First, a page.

Houston, we’ve got a problem. That’s the first thing you see when you visit the Terra Optima Labs Inc. (Terra Optima) website.
They share some jarring stats, including the fact that more than half of all food produced in Canada is wasted (58%), and up to 90% of soils may be degraded by 2050 globally.
Based in London, Ont. at the Western Fair District, the Terra Optima team believes they have a solution – store carbon in soils, not the atmosphere. They have created a circular system which can divert food wastes from landfills and process it into natural soil amendments, fertilizers, and food, using natural organisms. They use composting worms that consume food waste and produce a valuable manure output called castings, which has the potential to be used as a natural soil amendment.
What they needed, though, was a research and development team to validate their product.
When Will Wang and Dan Nejman, Terra Optima co-founders, met members of the Horticultural & Environmental Sciences Innovation Centre (HESIC) team at a cannabis conference recently, they knew the HESIC team was the right one for the job of conducting research trials.
“Terra Optima Labs approached HESIC because of their expertise in conducting comprehensive plant growth trials which fulfilled all our desired research requirements (and more),” Will said.
Their innovation challenge was that they didn’t possess the knowledge or have access to controlled environment crop growth to perform reliable growth trials to gain knowledge on their product’s efficacy on plant growth. They therefore turned to the HESIC team.
The objective of this trial was to examine the effects of a novel soil amendment, a type of vermichar produced by Terra Optima Labs, on the growth and health of leafy green and fruiting crops. The trial completed by HESIC revealed that Terra Optima Labs’ new vermichar technology was the top performer when compared against other soluble chemical fertilizers. The growth of both basil and strawberry in media amended with 10% vermichar, fertigated with compost tea, outperformed the commercially available media fertigated with soluble chemical fertilizers.
“We were able to gain access to experts in horticulture and research who designed and executed growth trials to a degree which we could not do in-house. HESIC’s greenhouse is a great asset to provide a controlled environment to conduct trials year-round.”
– Will Wang, Co-Founder, Terra Optima Labs
The effect of the vermichar on plant growth was tested at different volumes as a media amendment (0%, 10%, and 20%), in addition to being used as a starter for compost tea. Ocimum basilicum (Basil) and Fragaria x ananassa (strawberry) crops were grown in five treatments containing vermichar and/or compost tea, or neither (‘control’).
Results of this trial show that 10% vermichar by volume incorporated into media produced significant benefits for both crops when fertigated with compost tea. Of all treatments with vermichar, basil was the tallest, most green, and produced the highest overall amount of biomass in the 10% vermichar blend fertigated with compost tea.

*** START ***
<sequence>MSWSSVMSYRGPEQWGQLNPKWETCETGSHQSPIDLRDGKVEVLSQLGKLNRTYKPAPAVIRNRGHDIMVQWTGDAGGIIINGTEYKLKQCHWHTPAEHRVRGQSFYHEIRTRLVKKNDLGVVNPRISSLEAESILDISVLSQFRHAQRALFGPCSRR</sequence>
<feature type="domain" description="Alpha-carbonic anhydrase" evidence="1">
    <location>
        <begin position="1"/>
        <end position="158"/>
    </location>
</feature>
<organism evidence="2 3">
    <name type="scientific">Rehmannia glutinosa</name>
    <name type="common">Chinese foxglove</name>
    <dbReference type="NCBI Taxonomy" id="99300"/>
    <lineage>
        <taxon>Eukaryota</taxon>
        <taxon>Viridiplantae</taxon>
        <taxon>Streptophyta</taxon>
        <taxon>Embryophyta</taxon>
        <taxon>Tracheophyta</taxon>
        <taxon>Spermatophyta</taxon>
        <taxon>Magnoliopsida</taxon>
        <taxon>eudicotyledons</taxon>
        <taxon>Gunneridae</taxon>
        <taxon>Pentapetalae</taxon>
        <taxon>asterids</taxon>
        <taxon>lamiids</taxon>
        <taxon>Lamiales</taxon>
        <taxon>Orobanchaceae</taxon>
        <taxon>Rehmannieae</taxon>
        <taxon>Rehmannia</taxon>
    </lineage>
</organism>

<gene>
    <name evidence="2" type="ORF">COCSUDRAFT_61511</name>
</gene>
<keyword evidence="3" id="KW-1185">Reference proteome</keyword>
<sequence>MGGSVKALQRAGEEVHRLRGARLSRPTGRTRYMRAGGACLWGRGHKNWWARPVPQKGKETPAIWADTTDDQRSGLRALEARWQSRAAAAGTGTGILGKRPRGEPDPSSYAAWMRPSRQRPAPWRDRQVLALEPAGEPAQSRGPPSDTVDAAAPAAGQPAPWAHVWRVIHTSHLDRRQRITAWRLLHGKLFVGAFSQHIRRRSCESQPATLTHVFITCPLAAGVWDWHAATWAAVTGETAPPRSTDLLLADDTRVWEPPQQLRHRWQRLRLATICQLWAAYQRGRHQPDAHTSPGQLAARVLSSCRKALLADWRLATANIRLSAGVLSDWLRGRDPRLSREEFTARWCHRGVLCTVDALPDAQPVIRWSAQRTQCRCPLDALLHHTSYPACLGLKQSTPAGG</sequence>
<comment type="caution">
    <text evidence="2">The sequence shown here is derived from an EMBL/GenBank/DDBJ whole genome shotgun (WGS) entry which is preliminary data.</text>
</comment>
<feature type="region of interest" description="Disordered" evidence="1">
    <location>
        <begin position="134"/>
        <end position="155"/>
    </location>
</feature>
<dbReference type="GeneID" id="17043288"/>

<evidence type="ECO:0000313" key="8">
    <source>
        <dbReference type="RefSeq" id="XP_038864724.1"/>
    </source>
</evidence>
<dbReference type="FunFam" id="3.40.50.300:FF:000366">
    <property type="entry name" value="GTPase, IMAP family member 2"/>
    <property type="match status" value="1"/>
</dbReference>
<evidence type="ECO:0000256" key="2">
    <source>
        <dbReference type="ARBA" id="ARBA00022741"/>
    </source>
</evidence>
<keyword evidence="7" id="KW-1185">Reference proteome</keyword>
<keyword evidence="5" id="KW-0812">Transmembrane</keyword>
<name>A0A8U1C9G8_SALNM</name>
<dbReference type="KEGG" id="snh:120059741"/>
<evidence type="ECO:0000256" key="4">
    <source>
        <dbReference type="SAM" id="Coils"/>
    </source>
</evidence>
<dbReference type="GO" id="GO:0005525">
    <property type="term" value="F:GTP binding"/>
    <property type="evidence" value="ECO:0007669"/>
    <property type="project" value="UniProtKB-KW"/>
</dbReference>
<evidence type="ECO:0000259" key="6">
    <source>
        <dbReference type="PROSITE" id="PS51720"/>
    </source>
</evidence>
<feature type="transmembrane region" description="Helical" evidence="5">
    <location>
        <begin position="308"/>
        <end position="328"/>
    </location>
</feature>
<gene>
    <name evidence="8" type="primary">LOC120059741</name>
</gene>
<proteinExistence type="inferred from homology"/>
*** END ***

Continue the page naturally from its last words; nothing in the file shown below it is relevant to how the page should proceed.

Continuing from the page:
The height and leaf colour of this treatment was similar to the control, however the 10% vermichar and compost tea treatment surpassed the control in the amount of overall basil produced by weight, by an increase of 20%. In the strawberry crop, when compared to the control, the 10% vermichar with compost tea treatment initiated flower production five days earlier, produced nearly two-thirds more harvestable fruit, and averaged 1.5% higher in total soluble solids (TSS, °Brix). The growth of both basil and strawberry in media amended with 10% vermichar, fertigated with compost tea, outperformed the commercially available media fertigated with soluble chemical fertilizers.
“We were able to gain access to experts in horticulture and research who designed and executed growth trials to a degree which we could not do in-house. HESIC’s greenhouse is a great asset to provide a controlled environment to conduct trials year-round,” Will added.
For the industry partner, an important piece of this research is knowing that there is real impact in the results. “The results validated the great effects of our product which we have received from customers reviews and demonstrated in-house. The results also helped determine future product development pathways that we could further invest in,” Will said.
He added, “The ability for our natural amendment to outperform soluble chemical fertilizers on yield helps support the benefits of living soil on plant health. It also shows that we could sustainably produce food at higher yields using natural soil amendments (in our case, upcycled from food waste) over soluble chemical fertilizers which often have negative externalities across their lifecycle.”
This project was made possible with funding from the Federal Economic Development Agency for Southern Ontario, through the Greenhouse Technology Network.